After checking out Lisson gallery, my new friend Barbara and I went to see American artist Ida Applebroog's exhibit at Hauser & Wirth in Saville Row. We were still high from meeting Angela de la Cruz and needed something as intense. This was my second time to see Ida's exhibit because it's just one of those works you need to see again to have a grasp of what the artist is trying to convey in her works. The exhibit is a conglomeration of Ida's career for the past 50 years.
The Marginalia series was sprawled all over the main gallery room. Just like Angela de la Cruz whose paintings have broken the realm of sculpture, Ida Applebroog's paintings have propelled them into the dimension of room-sized installations. Canvasses of different sizes are stacked on top of each other, adjoined together, leaning against or protruding on the wall or on the floor. In an interview with Art21, Ida said: “When I work with canvasses, I work with three-dimensional structures. And the structure was as important as what it was I was painting.”
Some were arranged in trios to effect a domestic dialogue which often bordered on the comical: A text on a canvass that says “Jesus is Coming Soon” is partnered with two canvasses of two men bending butt-naked - a scene which reminds me so much of the Philippines where I grew up and which was predominantly Catholic. Call it an act of blind faith but there is something so primitive in the way we embrace religion over there just like the way these two anonymous men have languishingly bended over for.
What I liked about this exhibit was it's fearless take on the weird. Don't we all just sometimes want to cross-over that border despite what people would say? A set shows a woman with two guns with another set in between her legs. There was also a set of two stacked canvasses of an image of a hairy man touching his chest and another set of a man growing roots and leaves. There were also individual paintings: A woman with spoon on her mouth eating with her feet, a child with a brace head, an image of a baby on the floor, a dog with crutches climbing up the stairs, a woman filling her glass with water from a faucet that protrudes from her head – These all demonstrate Ida's propensity to find dark humour on everyday scenes.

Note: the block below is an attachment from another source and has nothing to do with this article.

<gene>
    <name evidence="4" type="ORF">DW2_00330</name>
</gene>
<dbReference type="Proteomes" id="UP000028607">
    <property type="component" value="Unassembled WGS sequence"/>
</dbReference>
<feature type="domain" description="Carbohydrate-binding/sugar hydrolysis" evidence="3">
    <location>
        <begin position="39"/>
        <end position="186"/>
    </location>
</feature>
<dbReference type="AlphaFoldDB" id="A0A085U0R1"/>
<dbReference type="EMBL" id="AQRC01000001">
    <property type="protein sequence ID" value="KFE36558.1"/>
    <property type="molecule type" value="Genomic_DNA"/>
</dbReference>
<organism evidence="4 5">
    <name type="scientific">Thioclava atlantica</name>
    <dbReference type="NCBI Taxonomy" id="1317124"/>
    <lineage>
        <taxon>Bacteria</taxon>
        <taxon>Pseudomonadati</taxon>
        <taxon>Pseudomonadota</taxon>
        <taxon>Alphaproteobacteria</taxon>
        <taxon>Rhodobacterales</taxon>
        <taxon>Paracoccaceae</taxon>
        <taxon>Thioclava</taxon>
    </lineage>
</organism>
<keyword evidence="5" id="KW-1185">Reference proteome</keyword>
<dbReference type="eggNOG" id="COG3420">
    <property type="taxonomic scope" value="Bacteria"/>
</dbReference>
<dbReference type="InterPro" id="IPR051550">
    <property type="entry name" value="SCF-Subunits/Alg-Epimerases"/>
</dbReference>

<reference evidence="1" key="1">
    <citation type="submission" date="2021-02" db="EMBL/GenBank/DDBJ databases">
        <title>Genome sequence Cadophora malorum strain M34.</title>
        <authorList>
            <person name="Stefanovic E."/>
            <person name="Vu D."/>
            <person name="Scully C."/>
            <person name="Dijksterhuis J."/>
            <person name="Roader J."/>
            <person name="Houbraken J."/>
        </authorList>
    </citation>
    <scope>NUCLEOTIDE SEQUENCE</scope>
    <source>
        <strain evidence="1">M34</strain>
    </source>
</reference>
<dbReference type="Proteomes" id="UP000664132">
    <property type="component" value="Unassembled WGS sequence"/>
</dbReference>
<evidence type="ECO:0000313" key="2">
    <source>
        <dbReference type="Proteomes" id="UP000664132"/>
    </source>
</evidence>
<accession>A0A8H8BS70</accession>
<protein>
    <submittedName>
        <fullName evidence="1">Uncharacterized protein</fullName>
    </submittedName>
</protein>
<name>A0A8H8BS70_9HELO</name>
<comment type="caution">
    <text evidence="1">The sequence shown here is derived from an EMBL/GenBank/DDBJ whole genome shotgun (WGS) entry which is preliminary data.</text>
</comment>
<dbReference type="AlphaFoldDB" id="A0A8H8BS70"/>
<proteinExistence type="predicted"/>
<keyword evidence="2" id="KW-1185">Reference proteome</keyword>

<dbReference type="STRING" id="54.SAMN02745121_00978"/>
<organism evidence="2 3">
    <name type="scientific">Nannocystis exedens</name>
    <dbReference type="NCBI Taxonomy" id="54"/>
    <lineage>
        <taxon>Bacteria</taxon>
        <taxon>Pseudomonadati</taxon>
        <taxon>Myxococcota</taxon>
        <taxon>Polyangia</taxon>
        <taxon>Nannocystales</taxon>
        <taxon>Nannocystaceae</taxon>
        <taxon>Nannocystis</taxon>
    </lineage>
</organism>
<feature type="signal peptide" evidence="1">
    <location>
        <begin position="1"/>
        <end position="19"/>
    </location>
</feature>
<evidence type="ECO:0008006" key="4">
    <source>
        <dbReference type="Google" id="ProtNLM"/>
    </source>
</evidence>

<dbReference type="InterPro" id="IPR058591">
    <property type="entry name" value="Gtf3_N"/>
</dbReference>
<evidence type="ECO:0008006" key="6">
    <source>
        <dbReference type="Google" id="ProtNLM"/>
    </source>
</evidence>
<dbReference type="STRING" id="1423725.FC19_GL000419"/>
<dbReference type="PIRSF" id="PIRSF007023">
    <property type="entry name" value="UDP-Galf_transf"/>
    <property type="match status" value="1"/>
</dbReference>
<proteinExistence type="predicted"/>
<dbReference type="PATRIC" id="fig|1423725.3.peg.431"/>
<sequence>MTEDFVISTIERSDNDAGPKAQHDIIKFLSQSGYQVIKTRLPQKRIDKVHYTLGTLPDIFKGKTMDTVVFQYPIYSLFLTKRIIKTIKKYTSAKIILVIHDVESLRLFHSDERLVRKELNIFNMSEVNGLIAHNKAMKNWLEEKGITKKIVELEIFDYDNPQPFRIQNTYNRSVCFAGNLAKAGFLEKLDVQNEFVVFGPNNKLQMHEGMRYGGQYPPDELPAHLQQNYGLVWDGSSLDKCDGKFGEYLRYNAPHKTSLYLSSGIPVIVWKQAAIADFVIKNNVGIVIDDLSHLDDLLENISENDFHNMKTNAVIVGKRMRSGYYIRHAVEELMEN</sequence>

These characters have defects – They appear half-human or half-creature like, to the point of being grotesque or even primitive, maybe a statement on how we humans have never really evolved past the Neanderthal age. At Art21, Ida said she does a “lot of work on murders, serial murders, rapes, ageism, sexism, AIDS and child abuse. I live in this world and this is what's going on around me. I can't change that.”
In Mona Lisa, a wooden scaffold was decorated by Ida's famous Vaginal drawings on gampi paper which formed translucent panels around the house structure. These vaginal drawings were made since 1969 in her bathroom and I have never known an artist who has portrayed her crotch as intimately as Ida Applebroog. Back when she first created this, the word “vagina” was not even allowed to be uttered on national television. Still on so many parts of the world, it is still forbidden to explore that part of a woman's identity. Looking at all the drawings, you get desensitised and realise the banality of gender. Hidden inside this house structure was a bloody red painting of a doll-figure with open legs and staring eyes.
Caleb can be found reproduced several times on one wall in a technique Ida calls as “photogenics”. The same image was digitally copied in different sizes but Caleb's image itself was interesting – Caleb's body was whitewashed and cloud-like and the face was also verging on the mutant. But there was something uncannily regal Caleb with his hat and round glasses despite the weirdness. As a recent work, Caleb's intensity just shows Ida Applebroog at 81, is still as uncompromising as ever.